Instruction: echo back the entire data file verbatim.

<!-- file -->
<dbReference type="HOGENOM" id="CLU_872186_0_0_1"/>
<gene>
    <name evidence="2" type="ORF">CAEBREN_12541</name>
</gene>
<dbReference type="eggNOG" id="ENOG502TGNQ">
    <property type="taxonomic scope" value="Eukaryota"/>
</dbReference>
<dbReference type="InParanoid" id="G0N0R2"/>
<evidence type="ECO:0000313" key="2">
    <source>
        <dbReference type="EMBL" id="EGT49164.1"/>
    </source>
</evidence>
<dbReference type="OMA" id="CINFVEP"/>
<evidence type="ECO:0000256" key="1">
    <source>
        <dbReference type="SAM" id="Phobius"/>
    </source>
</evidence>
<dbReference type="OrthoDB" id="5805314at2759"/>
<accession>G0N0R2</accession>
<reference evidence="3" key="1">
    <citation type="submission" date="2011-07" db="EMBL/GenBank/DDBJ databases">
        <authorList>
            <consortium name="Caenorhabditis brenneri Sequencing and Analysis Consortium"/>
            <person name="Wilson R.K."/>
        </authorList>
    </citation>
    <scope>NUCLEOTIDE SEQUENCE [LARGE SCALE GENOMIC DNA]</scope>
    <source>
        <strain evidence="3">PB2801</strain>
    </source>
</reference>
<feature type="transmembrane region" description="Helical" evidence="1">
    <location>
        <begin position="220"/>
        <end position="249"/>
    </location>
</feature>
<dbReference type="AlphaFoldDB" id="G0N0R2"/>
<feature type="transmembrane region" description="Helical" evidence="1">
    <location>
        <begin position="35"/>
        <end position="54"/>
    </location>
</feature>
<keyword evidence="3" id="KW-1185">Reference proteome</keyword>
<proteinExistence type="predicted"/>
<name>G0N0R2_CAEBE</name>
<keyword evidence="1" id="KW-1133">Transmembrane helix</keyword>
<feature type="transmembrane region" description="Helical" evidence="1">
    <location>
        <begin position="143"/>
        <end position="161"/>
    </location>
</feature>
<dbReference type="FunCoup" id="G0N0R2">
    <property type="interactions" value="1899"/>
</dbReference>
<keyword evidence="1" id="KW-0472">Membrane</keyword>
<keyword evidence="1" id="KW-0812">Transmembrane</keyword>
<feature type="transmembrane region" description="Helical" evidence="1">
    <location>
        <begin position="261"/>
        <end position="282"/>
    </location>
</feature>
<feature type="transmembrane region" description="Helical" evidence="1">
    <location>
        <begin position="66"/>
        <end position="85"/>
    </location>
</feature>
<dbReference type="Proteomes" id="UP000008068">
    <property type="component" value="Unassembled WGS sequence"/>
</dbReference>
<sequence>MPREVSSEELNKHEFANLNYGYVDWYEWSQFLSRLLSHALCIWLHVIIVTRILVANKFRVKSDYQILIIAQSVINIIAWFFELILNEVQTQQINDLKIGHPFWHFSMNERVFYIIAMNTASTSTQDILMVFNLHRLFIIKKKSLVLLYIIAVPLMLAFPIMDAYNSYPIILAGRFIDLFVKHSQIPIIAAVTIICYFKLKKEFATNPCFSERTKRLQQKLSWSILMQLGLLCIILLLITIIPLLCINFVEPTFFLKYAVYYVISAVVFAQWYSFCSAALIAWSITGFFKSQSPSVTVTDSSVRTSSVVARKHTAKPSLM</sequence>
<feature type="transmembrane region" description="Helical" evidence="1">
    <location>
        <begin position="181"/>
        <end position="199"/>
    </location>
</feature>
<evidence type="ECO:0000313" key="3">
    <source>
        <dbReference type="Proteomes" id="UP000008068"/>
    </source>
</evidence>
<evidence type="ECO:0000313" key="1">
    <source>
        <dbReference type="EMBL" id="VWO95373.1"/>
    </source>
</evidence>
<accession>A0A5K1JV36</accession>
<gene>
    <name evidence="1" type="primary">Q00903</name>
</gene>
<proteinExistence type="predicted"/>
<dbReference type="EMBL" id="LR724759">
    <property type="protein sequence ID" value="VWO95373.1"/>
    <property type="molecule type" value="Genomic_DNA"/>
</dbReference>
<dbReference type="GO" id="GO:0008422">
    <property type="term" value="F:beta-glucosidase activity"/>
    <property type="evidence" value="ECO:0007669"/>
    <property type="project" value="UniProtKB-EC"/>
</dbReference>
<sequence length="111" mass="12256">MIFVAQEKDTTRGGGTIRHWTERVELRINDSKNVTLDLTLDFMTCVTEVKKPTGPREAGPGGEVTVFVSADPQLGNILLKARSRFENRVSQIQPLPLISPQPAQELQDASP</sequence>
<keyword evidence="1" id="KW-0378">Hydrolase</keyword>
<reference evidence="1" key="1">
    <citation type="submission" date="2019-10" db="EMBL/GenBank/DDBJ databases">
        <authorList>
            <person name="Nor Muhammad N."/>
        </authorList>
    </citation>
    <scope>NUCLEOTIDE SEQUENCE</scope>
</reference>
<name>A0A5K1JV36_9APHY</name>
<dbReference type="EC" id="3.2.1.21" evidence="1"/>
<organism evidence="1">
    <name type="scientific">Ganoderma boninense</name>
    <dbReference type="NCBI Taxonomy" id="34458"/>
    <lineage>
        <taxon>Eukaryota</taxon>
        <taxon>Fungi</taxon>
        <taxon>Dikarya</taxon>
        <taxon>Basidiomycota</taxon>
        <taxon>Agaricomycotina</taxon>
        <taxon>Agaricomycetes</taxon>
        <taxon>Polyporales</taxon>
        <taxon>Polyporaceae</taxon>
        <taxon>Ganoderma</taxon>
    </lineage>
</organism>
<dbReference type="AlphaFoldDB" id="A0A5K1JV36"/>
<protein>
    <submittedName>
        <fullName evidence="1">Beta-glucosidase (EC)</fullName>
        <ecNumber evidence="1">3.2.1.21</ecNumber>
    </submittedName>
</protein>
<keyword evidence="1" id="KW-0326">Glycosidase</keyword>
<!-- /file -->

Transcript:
<dbReference type="HOGENOM" id="CLU_872186_0_0_1"/>
<gene>
    <name evidence="2" type="ORF">CAEBREN_12541</name>
</gene>
<dbReference type="eggNOG" id="ENOG502TGNQ">
    <property type="taxonomic scope" value="Eukaryota"/>
</dbReference>
<dbReference type="InParanoid" id="G0N0R2"/>
<evidence type="ECO:0000313" key="2">
    <source>
        <dbReference type="EMBL" id="EGT49164.1"/>
    </source>
</evidence>
<dbReference type="OMA" id="CINFVEP"/>
<evidence type="ECO:0000256" key="1">
    <source>
        <dbReference type="SAM" id="Phobius"/>
    </source>
</evidence>
<dbReference type="OrthoDB" id="5805314at2759"/>
<accession>G0N0R2</accession>
<reference evidence="3" key="1">
    <citation type="submission" date="2011-07" db="EMBL/GenBank/DDBJ databases">
        <authorList>
            <consortium name="Caenorhabditis brenneri Sequencing and Analysis Consortium"/>
            <person name="Wilson R.K."/>
        </authorList>
    </citation>
    <scope>NUCLEOTIDE SEQUENCE [LARGE SCALE GENOMIC DNA]</scope>
    <source>
        <strain evidence="3">PB2801</strain>
    </source>
</reference>
<feature type="transmembrane region" description="Helical" evidence="1">
    <location>
        <begin position="220"/>
        <end position="249"/>
    </location>
</feature>
<dbReference type="AlphaFoldDB" id="G0N0R2"/>
<feature type="transmembrane region" description="Helical" evidence="1">
    <location>
        <begin position="35"/>
        <end position="54"/>
    </location>
</feature>
<keyword evidence="3" id="KW-1185">Reference proteome</keyword>
<proteinExistence type="predicted"/>
<name>G0N0R2_CAEBE</name>
<keyword evidence="1" id="KW-1133">Transmembrane helix</keyword>
<feature type="transmembrane region" description="Helical" evidence="1">
    <location>
        <begin position="143"/>
        <end position="161"/>
    </location>
</feature>
<dbReference type="FunCoup" id="G0N0R2">
    <property type="interactions" value="1899"/>
</dbReference>
<keyword evidence="1" id="KW-0472">Membrane</keyword>
<keyword evidence="1" id="KW-0812">Transmembrane</keyword>
<feature type="transmembrane region" description="Helical" evidence="1">
    <location>
        <begin position="261"/>
        <end position="282"/>
    </location>
</feature>
<feature type="transmembrane region" description="Helical" evidence="1">
    <location>
        <begin position="66"/>
        <end position="85"/>
    </location>
</feature>
<dbReference type="Proteomes" id="UP000008068">
    <property type="component" value="Unassembled WGS sequence"/>
</dbReference>
<sequence>MPREVSSEELNKHEFANLNYGYVDWYEWSQFLSRLLSHALCIWLHVIIVTRILVANKFRVKSDYQILIIAQSVINIIAWFFELILNEVQTQQINDLKIGHPFWHFSMNERVFYIIAMNTASTSTQDILMVFNLHRLFIIKKKSLVLLYIIAVPLMLAFPIMDAYNSYPIILAGRFIDLFVKHSQIPIIAAVTIICYFKLKKEFATNPCFSERTKRLQQKLSWSILMQLGLLCIILLLITIIPLLCINFVEPTFFLKYAVYYVISAVVFAQWYSFCSAALIAWSITGFFKSQSPSVTVTDSSVRTSSVVARKHTAKPSLM</sequence>
<feature type="transmembrane region" description="Helical" evidence="1">
    <location>
        <begin position="181"/>
        <end position="199"/>
    </location>
</feature>
<evidence type="ECO:0000313" key="3">
    <source>
        <dbReference type="Proteomes" id="UP000008068"/>
    </source>
</evidence>
<evidence type="ECO:0000313" key="1">
    <source>
        <dbReference type="EMBL" id="VWO95373.1"/>
    </source>
</evidence>
<accession>A0A5K1JV36</accession>
<gene>
    <name evidence="1" type="primary">Q00903</name>
</gene>
<proteinExistence type="predicted"/>
<dbReference type="EMBL" id="LR724759">
    <property type="protein sequence ID" value="VWO95373.1"/>
    <property type="molecule type" value="Genomic_DNA"/>
</dbReference>
<dbReference type="GO" id="GO:0008422">
    <property type="term" value="F:beta-glucosidase activity"/>
    <property type="evidence" value="ECO:0007669"/>
    <property type="project" value="UniProtKB-EC"/>
</dbReference>
<sequence length="111" mass="12256">MIFVAQEKDTTRGGGTIRHWTERVELRINDSKNVTLDLTLDFMTCVTEVKKPTGPREAGPGGEVTVFVSADPQLGNILLKARSRFENRVSQIQPLPLISPQPAQELQDASP</sequence>
<keyword evidence="1" id="KW-0378">Hydrolase</keyword>
<reference evidence="1" key="1">
    <citation type="submission" date="2019-10" db="EMBL/GenBank/DDBJ databases">
        <authorList>
            <person name="Nor Muhammad N."/>
        </authorList>
    </citation>
    <scope>NUCLEOTIDE SEQUENCE</scope>
</reference>
<name>A0A5K1JV36_9APHY</name>
<dbReference type="EC" id="3.2.1.21" evidence="1"/>
<organism evidence="1">
    <name type="scientific">Ganoderma boninense</name>
    <dbReference type="NCBI Taxonomy" id="34458"/>
    <lineage>
        <taxon>Eukaryota</taxon>
        <taxon>Fungi</taxon>
        <taxon>Dikarya</taxon>
        <taxon>Basidiomycota</taxon>
        <taxon>Agaricomycotina</taxon>
        <taxon>Agaricomycetes</taxon>
        <taxon>Polyporales</taxon>
        <taxon>Polyporaceae</taxon>
        <taxon>Ganoderma</taxon>
    </lineage>
</organism>
<dbReference type="AlphaFoldDB" id="A0A5K1JV36"/>
<protein>
    <submittedName>
        <fullName evidence="1">Beta-glucosidase (EC)</fullName>
        <ecNumber evidence="1">3.2.1.21</ecNumber>
    </submittedName>
</protein>
<keyword evidence="1" id="KW-0326">Glycosidase</keyword>